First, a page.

All armadillos live in Central and South America except for one special species. The nine-banded armadillo presently ranges from Argentina to the southern United States. This is according to the Animal Diversity Web (ADW) at the University of Michigan. Since the mid-19th century, nine-banded armadillos have impressively expanded northward. They have been seen in Florida and are now common in Missouri. In 2000, the body of a nine-banded armadillo was found in central Illinois, according to ADW.
Armadillos are not social creatures and spend most of their time sleeping. According to National Geographic, they usually sleep up to 16 hours each day in caves. During the morning and evenings, they forage for food.
Usually, the only time armadillos get together is to mate or to keep warm. During cold times, a group of armadillos may hunker together in a burrow to share body heat. Sometimes, a seven-banded armadillo will share its burrow with others of the same gender.
Armadillos are omnivores, which means they eat meat and plants. However, 90 percent of an armadillo’s diet comprises insects and larvae, according to the Internet Center for Wildlife Damage Management. With their long, sticky tongue, armadillos catch ants, beetles, termites, and other insects after digging them out of the ground. They also eat plants, eggs, small vertebrates, and some fruit. From time to time, they will scavenge for dead animals.
The puma is a Felidae family member and the largest predator in Patagonia. Females weigh 110 pounds, while the larger male weighs approximately 176 pounds, and they are generally between 10 to 12 feet in length. Pumas have rounded heads with erect ears and strong jaws for clutching prey. Their sleek, muscular bodies end with a thick, long tail, and their large forepaws have five retractable claws, including a dewclaw. Their fur is typically a tawny golden, though they may have more silvery or reddish coats.
Pumas inhabit 28 countries in the Americas, and Patagonian pumas, one of the largest subspecies, can be found from Arica to Magallanes near the tip of Chile. They dwell in shrubby steppe ecoregions, dense woodlands, and mountains and are most easily spotted in Torres del Paine National Park, where there is an exceptionally high density. In Torres del Paine, males, and females have overlapping home ranges of up to 40 square miles—a great part of Wildlife in Chile.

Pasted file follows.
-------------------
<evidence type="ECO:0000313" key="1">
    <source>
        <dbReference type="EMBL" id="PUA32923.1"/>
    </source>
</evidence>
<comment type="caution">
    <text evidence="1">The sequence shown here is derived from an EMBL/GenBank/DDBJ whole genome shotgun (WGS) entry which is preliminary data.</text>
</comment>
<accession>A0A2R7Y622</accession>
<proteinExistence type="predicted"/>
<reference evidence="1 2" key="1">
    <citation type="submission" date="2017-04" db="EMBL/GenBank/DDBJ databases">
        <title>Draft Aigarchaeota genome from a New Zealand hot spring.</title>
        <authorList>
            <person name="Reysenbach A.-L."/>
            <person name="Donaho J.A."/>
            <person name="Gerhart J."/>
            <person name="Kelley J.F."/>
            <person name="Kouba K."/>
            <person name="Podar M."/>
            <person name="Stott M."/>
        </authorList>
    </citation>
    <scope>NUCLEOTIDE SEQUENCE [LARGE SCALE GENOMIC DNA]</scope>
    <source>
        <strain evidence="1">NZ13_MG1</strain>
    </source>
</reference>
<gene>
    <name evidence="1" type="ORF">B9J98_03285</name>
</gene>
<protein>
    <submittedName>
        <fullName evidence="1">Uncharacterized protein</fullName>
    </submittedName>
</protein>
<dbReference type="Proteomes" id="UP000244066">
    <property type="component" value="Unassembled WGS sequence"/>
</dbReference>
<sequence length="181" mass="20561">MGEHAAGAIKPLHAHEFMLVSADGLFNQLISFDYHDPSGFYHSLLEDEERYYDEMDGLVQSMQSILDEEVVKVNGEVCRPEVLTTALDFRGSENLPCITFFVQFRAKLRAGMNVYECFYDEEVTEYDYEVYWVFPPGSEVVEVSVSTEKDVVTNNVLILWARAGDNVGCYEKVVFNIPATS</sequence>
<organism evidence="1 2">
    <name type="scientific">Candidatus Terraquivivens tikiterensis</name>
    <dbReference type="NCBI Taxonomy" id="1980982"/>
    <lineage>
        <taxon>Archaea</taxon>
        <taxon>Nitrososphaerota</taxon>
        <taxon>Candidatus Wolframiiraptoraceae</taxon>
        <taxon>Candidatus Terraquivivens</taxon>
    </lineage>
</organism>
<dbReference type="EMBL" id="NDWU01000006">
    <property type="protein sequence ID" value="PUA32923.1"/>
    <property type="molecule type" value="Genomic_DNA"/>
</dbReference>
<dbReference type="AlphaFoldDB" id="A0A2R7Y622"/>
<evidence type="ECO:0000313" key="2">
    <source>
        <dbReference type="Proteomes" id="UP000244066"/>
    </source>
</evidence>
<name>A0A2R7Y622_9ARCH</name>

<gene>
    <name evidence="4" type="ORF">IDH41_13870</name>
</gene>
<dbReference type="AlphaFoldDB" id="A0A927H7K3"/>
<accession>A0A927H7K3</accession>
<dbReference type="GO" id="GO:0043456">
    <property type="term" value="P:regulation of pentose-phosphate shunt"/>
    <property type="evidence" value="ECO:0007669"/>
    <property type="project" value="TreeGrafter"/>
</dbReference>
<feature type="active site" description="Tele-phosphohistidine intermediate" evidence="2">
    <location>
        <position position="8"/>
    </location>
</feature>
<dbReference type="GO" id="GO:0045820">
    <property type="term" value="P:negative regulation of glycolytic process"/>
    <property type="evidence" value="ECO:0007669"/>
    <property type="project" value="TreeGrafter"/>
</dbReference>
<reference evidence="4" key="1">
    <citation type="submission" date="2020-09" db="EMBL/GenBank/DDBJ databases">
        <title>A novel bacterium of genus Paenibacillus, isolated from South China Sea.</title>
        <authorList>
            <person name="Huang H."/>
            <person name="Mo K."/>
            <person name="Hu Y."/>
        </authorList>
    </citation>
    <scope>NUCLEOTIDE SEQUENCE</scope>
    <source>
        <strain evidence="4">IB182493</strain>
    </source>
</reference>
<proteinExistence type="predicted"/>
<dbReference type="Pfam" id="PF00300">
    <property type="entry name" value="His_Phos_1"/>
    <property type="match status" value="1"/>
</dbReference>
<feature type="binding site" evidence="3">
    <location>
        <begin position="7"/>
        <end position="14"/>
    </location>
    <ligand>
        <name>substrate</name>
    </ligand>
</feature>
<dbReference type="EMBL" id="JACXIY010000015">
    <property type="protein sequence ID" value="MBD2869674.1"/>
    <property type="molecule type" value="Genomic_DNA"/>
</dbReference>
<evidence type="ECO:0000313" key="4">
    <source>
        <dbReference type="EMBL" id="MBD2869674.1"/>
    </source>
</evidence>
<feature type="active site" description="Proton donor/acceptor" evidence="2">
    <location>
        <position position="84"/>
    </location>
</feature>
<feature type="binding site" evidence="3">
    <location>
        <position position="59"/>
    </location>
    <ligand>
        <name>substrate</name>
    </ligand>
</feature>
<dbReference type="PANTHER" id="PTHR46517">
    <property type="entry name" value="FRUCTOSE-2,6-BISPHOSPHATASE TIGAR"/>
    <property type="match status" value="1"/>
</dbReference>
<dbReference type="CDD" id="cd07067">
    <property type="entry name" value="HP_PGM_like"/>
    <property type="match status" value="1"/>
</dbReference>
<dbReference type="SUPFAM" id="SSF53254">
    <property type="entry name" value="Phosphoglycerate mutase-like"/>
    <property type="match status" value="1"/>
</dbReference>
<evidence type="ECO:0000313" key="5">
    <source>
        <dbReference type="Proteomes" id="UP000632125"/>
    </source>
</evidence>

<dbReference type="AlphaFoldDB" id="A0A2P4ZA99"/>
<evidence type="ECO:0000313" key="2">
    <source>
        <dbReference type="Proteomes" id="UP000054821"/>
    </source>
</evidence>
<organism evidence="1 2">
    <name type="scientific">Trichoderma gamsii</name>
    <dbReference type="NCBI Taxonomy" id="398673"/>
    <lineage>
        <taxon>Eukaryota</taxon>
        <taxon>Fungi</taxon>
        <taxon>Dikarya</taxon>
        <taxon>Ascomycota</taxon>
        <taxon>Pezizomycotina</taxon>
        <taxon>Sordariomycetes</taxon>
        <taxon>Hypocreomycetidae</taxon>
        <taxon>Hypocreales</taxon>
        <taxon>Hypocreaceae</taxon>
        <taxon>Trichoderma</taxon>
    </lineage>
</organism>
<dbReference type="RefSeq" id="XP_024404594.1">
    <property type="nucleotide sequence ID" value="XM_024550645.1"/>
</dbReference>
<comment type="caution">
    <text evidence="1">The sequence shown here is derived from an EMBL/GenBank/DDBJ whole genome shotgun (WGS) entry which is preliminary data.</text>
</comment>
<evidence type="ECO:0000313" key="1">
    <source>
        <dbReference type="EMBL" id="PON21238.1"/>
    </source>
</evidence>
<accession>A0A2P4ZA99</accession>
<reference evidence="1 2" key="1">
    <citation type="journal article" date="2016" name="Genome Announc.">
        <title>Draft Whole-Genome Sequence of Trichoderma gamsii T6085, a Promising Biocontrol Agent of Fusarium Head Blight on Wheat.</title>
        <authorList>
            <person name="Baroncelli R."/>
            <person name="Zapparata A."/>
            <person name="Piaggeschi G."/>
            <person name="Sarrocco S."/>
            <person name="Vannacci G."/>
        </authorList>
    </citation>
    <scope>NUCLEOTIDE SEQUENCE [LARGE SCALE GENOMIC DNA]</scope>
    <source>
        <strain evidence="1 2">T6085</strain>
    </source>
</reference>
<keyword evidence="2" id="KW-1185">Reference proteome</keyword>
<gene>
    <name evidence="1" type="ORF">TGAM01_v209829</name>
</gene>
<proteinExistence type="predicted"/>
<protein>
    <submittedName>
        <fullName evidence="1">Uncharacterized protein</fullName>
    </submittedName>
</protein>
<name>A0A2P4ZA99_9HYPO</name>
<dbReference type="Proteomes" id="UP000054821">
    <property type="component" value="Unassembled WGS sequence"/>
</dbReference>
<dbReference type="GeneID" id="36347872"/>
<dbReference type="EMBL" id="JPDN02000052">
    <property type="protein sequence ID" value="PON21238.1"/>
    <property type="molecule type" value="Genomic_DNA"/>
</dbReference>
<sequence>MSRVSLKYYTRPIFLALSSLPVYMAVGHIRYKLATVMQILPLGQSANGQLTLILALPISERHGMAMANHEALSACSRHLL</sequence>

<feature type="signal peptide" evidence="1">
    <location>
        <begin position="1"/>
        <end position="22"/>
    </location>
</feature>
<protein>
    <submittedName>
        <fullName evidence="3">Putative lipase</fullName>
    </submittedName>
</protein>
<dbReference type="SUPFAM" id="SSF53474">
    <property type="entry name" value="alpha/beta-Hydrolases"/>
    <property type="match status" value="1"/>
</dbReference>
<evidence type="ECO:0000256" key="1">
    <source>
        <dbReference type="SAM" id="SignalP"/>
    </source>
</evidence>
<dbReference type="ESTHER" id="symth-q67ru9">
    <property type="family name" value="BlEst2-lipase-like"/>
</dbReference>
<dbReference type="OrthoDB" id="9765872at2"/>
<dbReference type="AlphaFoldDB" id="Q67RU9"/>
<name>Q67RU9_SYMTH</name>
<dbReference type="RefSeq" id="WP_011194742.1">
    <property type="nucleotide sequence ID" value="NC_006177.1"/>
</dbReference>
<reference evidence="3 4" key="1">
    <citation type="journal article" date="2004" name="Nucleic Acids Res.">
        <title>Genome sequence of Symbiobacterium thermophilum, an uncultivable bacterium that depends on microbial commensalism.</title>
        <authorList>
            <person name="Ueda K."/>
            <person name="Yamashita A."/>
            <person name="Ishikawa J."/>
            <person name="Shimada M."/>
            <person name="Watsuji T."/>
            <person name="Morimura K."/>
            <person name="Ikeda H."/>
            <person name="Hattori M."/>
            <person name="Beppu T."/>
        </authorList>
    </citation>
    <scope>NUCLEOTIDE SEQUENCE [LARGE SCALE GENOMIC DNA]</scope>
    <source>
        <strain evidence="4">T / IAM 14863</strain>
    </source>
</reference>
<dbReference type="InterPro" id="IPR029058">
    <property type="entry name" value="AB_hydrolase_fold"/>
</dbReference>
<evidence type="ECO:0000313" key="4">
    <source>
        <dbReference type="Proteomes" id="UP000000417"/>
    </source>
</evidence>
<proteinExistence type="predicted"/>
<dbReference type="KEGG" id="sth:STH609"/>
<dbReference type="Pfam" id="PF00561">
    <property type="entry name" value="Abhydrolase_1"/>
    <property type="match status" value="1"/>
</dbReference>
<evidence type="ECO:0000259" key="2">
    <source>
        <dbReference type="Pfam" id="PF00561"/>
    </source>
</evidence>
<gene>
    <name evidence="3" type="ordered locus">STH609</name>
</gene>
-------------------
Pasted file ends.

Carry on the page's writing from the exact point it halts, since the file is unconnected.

Prowling the rocky crags and forests, these agile, sharp-eyed cats are extremely proficient night hunters with a highly developed sense of smell and hearing. These carnivores hunt large and small animals, including birds such as lesser rheas and upland geese, small mammals such as rodents and hares, deer, and occasionally domestic livestock. The puma’s favorite prey is guanacos, and being ambush predators, they stalk their victims before springing with a mighty leap and securing their meal with a fatal bite to the neck. Though pumas hunt alone, they have been recorded sharing kills.
While pumas, like most cats, are solitary creatures, adults come together to breed, and mothers are fiercely protective of their cubs. Females become sexually mature at 1.5 to 3 years old, and typically give birth to one litter every two to three years. During the spring, a male puma breeds with many females, leaving mothers to raise their cubs alone. After a 3-month gestation period, mothers give birth in a cave or alcove to a litter of between one and six cubs–typically two.
The blind newborns, who will open their eyes after two weeks, weigh only 1 pound. They are covered with black spots, which help camouflage them from predators and eventually fade with age. The kitten’s nurse for three months, steadily growing in size as they incorporate meat into their diet. By eight months old, the cubs are about 45 pounds and are learning to hunt under the guidance of their mother, who leads them to kill sites and teaches them to catch small prey. After two years, juveniles leave their mothers to establish their home ranges–male juveniles typically depart before females.